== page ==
Authors : Kota Yamaguchi, Takemi Takazawa, Kenta Kumagai, Setsu Suzuki, Keizi Ishibashi, Yamamoto Yamamoto
Affiliations : K. Yamaguchi, T. Takazawa, K. Kumagai; Graduate school of Science and Engineering, Hosei University Y. Yamamoto; Faculty of Science and Engineering, Hosei University S. Suzuki, K. Ishibashi; Comet Inc.

Resume : Mixed compound oxide films of Pr and Ce with various composition ratios were deposited on p-type Si (100) substrates by RF magnetron co-sputtering system equipped with ?2? metal Pr and sintered CeO2 cathodes in Ar + 10 % O2. Using the Pr cathode alone, Pr oxide did not deposited in front of Pr sputtering gun but did on the outskirts. When both cathodes were activated, the composition ratio of the mixture oxides varied according to the distance from the front of Pr to that of CeO2 sputtering gun, ranging from Pr oxide: Ce oxide = 64 %:36 % to 94 %: 6 %. The samples were annealed at 300, 500 and 800 °C for 30 min in a N2 atmosphere. In the case of pure Pr oxide, the XRD measurement revealed that the dominant diffraction line of the as-deposited film represented cubic PrO2, which remained up to 500 °C and that the phase transition to hexagonal Pr2O3 occurred at 800 °C. The XTEM observation revealed that the SiO2 layer formed at the interface between the film and the Si substrate in the as-deposited sample was scavenged during the post-annealing up to 500 °C. After annealing at 800 °C, the Pr oxide film had the three-layered structure from the interface; the Pr silicate layer, layer containing equally spaced Pr2O3 grains, the close columnar PrO2 layer. In the case of mixed oxides, the XRD and XTEM revealed that the silicate formation was inhibited as a result of obstruction of phase transition of PrO2 to hexagonal Pr2O3 by the presence of tenacious cubic CeO2.

Authors : Arij MARZOUKI, Christine BOGICEVIC, Pascale GEMEINER, Vincent LOYAU, Adel MEGRICHE, Brahim DKHIL
Affiliations : Arij MARZOUKIa,b, Christine BOGICEVICb, Pascale GEMEINERb, Vincent LOYAUc, Adel MEGRICHEa, Brahim DKHILb a. Université de Tunis El Manar, Faculté des Sciences de Tunis, UR11ES18 Unité de Recherche de Chimie Minérale Appliquée, 2092 Tunis, Tunisia. b. Laboratoire Structures, Propriétés et Modélisation des Solides, CentraleSupélec, CNRS-UMR8580, Université Paris-Saclay, 92295 Chatenay-Malabry, France. c. SATIE UMR 8029 CNRS, ENS Cachan, Université Paris-Saclay, 61, Avenue du Président Wilson, 94235 Cachan Cedex, France.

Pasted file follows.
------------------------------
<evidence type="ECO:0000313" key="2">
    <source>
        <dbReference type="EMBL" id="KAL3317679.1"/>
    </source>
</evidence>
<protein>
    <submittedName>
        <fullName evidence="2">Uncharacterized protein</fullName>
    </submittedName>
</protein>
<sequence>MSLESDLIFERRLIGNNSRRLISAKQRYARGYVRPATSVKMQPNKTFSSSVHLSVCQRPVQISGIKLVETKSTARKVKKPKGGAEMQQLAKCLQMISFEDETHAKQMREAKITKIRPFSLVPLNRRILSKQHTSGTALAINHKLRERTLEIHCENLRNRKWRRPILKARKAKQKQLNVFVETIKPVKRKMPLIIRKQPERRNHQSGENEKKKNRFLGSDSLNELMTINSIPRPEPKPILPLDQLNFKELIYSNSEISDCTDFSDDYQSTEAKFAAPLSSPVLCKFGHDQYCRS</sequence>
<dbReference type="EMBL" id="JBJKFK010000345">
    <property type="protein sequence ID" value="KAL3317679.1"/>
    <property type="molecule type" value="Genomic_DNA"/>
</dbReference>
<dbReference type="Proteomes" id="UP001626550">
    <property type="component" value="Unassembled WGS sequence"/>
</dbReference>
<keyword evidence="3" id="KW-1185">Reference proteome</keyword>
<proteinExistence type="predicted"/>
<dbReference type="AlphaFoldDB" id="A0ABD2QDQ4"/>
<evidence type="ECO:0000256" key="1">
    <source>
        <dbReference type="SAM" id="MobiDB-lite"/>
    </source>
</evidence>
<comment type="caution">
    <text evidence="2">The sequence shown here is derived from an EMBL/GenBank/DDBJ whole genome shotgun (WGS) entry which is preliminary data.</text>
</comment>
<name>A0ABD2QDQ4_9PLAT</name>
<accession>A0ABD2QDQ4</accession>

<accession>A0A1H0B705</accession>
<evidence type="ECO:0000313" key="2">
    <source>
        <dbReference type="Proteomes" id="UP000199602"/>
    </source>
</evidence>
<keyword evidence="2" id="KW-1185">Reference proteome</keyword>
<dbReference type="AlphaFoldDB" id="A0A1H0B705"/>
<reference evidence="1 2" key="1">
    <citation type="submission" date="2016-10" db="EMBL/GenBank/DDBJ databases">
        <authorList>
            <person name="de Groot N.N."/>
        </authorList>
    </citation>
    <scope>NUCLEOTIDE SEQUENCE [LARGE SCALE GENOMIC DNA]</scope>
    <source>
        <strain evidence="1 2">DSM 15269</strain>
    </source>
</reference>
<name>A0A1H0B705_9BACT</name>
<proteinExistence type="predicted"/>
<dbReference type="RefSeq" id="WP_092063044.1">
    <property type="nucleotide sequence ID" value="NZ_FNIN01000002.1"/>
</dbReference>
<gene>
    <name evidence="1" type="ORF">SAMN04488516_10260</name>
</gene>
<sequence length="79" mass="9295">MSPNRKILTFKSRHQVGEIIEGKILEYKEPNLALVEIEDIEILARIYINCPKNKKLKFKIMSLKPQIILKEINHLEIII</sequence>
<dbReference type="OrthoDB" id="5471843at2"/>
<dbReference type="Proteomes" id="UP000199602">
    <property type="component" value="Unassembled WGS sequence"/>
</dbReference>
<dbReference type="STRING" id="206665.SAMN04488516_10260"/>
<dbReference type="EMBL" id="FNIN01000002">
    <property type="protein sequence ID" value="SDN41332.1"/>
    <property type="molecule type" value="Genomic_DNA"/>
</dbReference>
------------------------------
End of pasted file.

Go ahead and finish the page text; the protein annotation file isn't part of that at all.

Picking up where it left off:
Resume : Multiferroic materials that simultaneously exhibit both polar and magnetic orders have attracted an ever-increasing interest driven by the ability to couple magnetic and electric properties which allow for instance tuning the magnetization using an external electric field instead of a magnetic one. Beyond the fascinating and challenging physics related to this coupling, magnetoelectric (ME) effect has many potential applications including room-temperature magnetic field sensors and electric current probes, microwave filters or ME recording read heads [1,2]. Since the ME response of single-phase magnetoelectric materials is too small for device applications, intensive experimental and theoretical studies were focused on multiferroic composites combining ferroelectric and ferromagnetic materials [3,4]. BiFeO3 (BFO) exhibits simultaneously both ferroelectricity (Tc~1103 K) and anti-ferromagnetism (TN~643 K) at room temperature which makes it a potential candidate in the field of information technology and optoelectronic devices [5,6]. Solid solutions such as BiFeO3-ABO3 perovskite-based materials have been investigated to minimize the high electric leakage of BiFeO3 keeping strong polarization and enhance the magnetization value in order to achieve stronger ME response. However, in such single-phase systems the ME properties remains rather poor while achieving a composite-like system might allow a better response. Usually, to avoid solid solution to be formed between two materials in a composite system, BFO of perovskite structure is associated for instance to spinel structure compounds such as CoFe2O4 because of the immiscibility of both structures. Here, to achieve improvement of the ME response, a composite using perovskite 1-perovskite 2 like system made of 50% of Co-doped BFO we optimized for its ME properties, and 50% of the well-known ferroelectric-piezoelectric Pb(Zr0.52Ti0.48Ti)O3 (PZT) was realized and studied in details. Both BiFe0.95Co0.05O3 and PbZr0.52Ti0.48O3 powders were fabricated using a conventional solid state method. Then composite-like systems of BFCO-PZTO (50-50) were synthesized through sintering in a wide range oftemperatures from 200° up to1000 °C. Magnetoelectric and magnetic measurements were performed and associated to structural characterizations using X-ray diffraction, Raman spectroscopy and scanning electron microscopy depending on the sintering temperature. We followed the evolution of the composite-like formation (BFCO-PZT) until the highest sintering temperature at which a full solid solution is obtained. A large improvement of the magnetoelectric coupling is observed in composite-like samples compared to that of BFCO alone, indicating that an interaction between the two compounds BFCO and PZT was established on a microscopic scale. The study of this magnetoelectric coupling shows that the coefficient decreases when the composite-like structure is changed towards solid solution. These results as well as the magnetic and dielectric measurements of this system will be presented. The approach we used reveal how one can improve ME response by constructing 3D-based composite using two different materials with the same perovskite structure by avoiding the detrimental solid solution form. Key words: Multiferroic, magnetism, magnetoelectric, ferroelectricity. References 1. Shimakawa, M. Azuma, and N. Ichikawa, Materials 4(1), 153 (2011). 2. Ramesh and N. A. Spaldin, Nature Mater. 6, 21 (2007). 3. P. Sazonov, I. O. Troyanchuk, M. Kopcewicz, V. V. Sikolenko, U. Zimmermann, and K. Barner, J. Phys. Condensed Matter 19, 046218 (2007). 4. P. Singh, K. D. Truong, P. Fournier, P. Rauwel, E. Rauwel, L. P. Carignan, and D. Menard, Appl. Phys. Lett. 92, 112505 (2008). 5. Fiebig, J. Phys. D: Appl. Phys. 38, R123 (2005). 6. W. Cheong and M. Mostovoy, Nature Mater. 6, 13 (2007).